Can an ACE screening interview in court programs be therapeutic?

This is the second blog in our three part series on how the Adverse Childhood Experiences Study and trauma informed practice can deepen TJ practice in courts. Therapeutic Jurisprudence Founder David Wexler writes... There has been an explosion of important trauma-informed work relating to Adverse Childhood Experiences (ACE). Regretfully, I have played absolutely no part … Continue reading Can an ACE screening interview in court programs be therapeutic?

New report on drug law reform: an evidenced based approach

Breaking news in drug law reform:  The Parliament of Victoria, Law Reform, Road and Community Safety Committee has released the Inquiry into Drug Law Reform Report. After significant community consultation and expert advice, the report's findings and recommendations propose that future reform be evidenced based and multidisciplinary.  Concepts that are at the heart of therapeutic … Continue reading New report on drug law reform: an evidenced based approach

On Being Responsibly Bold (and other advice for TJ-Informed Change Agents)

Professor David Yamada writes... At a recent therapeutic jurisprudence (TJ) workshop hosted by Professor Carol Zeiner and the St. Thomas University School of Law in Miami, Florida, I urged us all to be “responsibly bold” in our research and advocacy for legal and policy change. The term resonated with a number of workshop participants, and … Continue reading On Being Responsibly Bold (and other advice for TJ-Informed Change Agents)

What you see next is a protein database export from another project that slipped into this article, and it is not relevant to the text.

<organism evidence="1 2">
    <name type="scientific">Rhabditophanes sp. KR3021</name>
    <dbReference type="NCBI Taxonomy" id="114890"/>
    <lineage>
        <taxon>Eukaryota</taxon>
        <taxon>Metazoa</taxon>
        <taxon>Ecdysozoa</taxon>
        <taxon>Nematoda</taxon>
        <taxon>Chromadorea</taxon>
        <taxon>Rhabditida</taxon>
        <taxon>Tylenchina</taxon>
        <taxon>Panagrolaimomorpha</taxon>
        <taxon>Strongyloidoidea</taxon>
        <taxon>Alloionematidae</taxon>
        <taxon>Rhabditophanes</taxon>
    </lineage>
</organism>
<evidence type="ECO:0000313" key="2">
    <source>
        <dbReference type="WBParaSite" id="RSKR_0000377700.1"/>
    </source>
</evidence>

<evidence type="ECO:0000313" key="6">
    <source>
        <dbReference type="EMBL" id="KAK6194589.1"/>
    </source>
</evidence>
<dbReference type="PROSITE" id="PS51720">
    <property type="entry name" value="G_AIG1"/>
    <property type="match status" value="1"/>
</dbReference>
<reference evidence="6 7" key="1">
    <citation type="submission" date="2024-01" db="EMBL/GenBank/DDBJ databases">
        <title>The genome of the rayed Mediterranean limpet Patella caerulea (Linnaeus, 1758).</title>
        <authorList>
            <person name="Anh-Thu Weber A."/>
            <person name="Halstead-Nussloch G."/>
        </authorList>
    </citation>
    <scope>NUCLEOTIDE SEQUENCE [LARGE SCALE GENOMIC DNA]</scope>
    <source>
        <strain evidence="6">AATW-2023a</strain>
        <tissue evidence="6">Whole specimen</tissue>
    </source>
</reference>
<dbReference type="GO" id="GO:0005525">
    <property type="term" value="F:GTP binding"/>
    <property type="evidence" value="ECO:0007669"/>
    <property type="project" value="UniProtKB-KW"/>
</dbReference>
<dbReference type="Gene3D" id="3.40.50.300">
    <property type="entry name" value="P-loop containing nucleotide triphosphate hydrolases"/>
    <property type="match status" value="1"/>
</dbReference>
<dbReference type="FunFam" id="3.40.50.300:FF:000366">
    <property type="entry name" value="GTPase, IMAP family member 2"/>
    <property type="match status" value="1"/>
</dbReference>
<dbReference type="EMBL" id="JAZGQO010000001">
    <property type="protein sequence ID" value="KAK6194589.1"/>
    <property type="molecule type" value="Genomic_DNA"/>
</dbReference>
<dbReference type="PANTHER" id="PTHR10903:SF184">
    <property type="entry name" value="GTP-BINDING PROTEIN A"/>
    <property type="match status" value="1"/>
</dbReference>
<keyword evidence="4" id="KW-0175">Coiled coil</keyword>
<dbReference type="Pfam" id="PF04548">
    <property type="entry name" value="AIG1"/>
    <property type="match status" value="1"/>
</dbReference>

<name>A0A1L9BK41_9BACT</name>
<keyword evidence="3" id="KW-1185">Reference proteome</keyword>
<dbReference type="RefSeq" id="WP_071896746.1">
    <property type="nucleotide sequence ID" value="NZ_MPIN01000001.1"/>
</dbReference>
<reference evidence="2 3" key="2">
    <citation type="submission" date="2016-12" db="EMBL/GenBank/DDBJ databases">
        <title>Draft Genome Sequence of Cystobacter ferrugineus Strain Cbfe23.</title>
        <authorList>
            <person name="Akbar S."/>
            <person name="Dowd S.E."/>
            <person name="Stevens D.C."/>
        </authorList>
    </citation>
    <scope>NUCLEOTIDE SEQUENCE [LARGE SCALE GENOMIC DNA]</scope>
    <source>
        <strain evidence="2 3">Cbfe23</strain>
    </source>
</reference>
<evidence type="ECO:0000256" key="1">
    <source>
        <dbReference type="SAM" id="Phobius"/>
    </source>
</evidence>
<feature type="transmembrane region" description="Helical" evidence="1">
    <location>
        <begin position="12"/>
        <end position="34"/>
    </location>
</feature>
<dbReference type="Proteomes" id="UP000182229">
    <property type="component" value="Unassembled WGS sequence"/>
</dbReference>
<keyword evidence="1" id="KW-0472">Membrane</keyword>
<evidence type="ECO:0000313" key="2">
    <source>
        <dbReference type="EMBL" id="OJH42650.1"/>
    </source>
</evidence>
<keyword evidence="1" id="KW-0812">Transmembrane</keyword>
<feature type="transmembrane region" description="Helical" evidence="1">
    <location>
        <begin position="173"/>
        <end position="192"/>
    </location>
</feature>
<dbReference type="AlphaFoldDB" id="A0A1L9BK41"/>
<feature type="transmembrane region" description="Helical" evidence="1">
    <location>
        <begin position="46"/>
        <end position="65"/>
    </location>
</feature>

Creative Plea Bargaining to Avoid Collateral Consequences

Guest blogger Thea Johnson, Associate Professor of Law, University of Maine School of Law, teaches criminal law and procedure.... Since the election of Trump, there has been an interesting trend among prosecutors in the U.S. to resist the growing reach of federal immigration law in their own jurisdictions. A host of criminal convictions, including for … Continue reading Creative Plea Bargaining to Avoid Collateral Consequences

Criminal justice reform through emotionally intelligent justice

Guest blogger Dr David Patton ... The Criminal Justice Systems (CJS) in many countries are dominated by negative responses to crime and criminality that are focused on retributive punishment and exclusion. Policies, ideologies and acts of retribution, exclusion, excessive punishments, excessive powers being given to criminal justice agents, a disregard for human rights etc. are … Continue reading Criminal justice reform through emotionally intelligent justice